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Palmer Township Starbucks employees picket for union contract

The exterior of a strip mall Starbucks from the outside
Ryan Gaylor
Workers at the Starbucks at 3712 Nazareth Rd. passed out flyers criticizing the store's recent cuts to their hours and asked customers to support the union in upcoming contract negotiations.

PALMER TWP., Pa. – Employees of Starbucks in Palmer Township held a Valentine’s Day picket outside their coffee store Tuesday to raise awareness of their efforts to secure a union contract.

  • Union members at the Starbucks in Palmer Township passed out fliers criticizing the company Tuesday
  • Fliers highlight their issues with understaffing, which they think a union contract could fix
  • Employees at the store voted to unionize last year, the first in the valley to do so. So far, they have been unable to negotiate a contract

Union representatives stationed in front of the store passed out flyers criticizing the company’s decision to cut employees’ hours, arguing that it creates problems for customers and employees — problems a union contract could solve.
The Palmer store’s employees voted to establish a union in October, part of a national wave of union action at the coffee chain.

It was the first Starbucks in the Lehigh Valley to unionize, followed by Whitehall Township’s location in December.

“We just want to tell our customers Starbucks is cutting labor at all their stores, and they're citing low business despite the record-breaking profits,” said Audrina Clewell, the Palmer store’s liaison for the union’s National Contract Action Team.

“It's causing us, the workers, to be financially stressed or overworked. The customers are experiencing significantly longer wait times."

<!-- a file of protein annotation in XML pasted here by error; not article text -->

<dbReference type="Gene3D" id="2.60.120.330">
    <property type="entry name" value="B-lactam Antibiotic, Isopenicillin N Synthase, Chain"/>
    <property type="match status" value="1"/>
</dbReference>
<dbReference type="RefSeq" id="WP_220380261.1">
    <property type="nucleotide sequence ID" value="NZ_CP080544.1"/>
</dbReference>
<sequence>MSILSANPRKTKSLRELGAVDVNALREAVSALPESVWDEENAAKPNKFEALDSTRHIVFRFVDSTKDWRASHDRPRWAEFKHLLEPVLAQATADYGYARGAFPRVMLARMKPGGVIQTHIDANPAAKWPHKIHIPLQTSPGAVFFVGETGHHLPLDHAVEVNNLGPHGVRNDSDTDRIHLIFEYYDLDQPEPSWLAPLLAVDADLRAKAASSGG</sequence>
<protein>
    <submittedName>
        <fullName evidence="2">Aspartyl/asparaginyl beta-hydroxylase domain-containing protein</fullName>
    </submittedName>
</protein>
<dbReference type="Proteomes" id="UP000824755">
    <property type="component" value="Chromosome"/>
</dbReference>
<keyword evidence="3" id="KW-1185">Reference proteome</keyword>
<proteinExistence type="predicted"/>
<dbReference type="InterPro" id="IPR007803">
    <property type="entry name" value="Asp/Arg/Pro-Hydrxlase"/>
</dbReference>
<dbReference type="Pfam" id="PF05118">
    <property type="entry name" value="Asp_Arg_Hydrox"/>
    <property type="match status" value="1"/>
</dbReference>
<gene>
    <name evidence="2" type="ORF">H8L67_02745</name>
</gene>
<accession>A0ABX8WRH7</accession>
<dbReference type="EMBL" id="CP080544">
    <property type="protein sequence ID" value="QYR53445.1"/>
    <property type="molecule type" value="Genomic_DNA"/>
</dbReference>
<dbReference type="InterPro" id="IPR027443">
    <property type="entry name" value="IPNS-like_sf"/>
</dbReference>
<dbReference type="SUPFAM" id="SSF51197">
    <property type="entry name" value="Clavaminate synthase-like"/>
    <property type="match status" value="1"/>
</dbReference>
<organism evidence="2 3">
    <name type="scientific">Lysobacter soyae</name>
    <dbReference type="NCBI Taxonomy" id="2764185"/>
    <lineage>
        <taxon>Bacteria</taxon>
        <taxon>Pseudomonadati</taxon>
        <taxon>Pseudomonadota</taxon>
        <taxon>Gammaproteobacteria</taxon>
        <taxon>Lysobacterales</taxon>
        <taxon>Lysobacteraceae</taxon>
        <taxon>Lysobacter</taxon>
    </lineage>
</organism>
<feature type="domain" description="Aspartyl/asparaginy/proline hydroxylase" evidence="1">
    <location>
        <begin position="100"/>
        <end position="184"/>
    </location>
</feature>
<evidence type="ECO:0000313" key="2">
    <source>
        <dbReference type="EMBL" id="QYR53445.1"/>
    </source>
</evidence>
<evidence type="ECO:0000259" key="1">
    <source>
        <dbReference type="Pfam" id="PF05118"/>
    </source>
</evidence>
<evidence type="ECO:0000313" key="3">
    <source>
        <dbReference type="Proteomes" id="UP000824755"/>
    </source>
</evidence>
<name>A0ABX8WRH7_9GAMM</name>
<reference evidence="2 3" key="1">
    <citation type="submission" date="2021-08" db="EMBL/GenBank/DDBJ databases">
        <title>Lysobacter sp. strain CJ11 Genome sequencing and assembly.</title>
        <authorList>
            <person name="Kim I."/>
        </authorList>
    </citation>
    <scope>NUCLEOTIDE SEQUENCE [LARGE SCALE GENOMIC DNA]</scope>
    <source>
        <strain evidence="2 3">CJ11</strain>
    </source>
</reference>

Clewell said the workers were "just asking customers to stay with the union as we fight this retaliation, and just kind of looking for community support.”

Among first to negotiate

The Palmer Starbucks is among the nation’s first to enter negotiations with the coffee chain, because of pending renovations to the store.

Under the National Labor Relations Act, employers must negotiate with the employees’ union changes that significantly impact their employees.

That includes the sort of changes that come with a major remodeling — such as a store temporarily reassigning its employees.

“We just want to tell our customers Starbucks is cutting labor at all their stores, and they're citing low business despite the record-breaking profits.”
Audrina Clewell, the Palmer Township Starbuck's liaison for the union’s National Contract Action Team

“It's actually a big deal for our location because we're getting a taste of what negotiating with them will look like before we actually have a real contract,” Clewell said.

The process is separate from bargaining for a contract, which Clewell said the company recently reached out to begin.

“We know [negotiations are] just going to be us sitting there and them wasting our time because that's what it's been with other locations,” she said.

“We're ready to move forward [with a contract], and then there's just stuff in the way that Starbucks put there,” said Jacob Iacovone, the store’s union representative.

The company and Workers United, the national union representing Starbucks employees, accuse each other of failing to bargain in good faith, according to records from the National Labor Relations Board.

Each store with a union negotiates a contract independently. So far, none of the more than 250 unionized Starbucks have successfully arrived at one.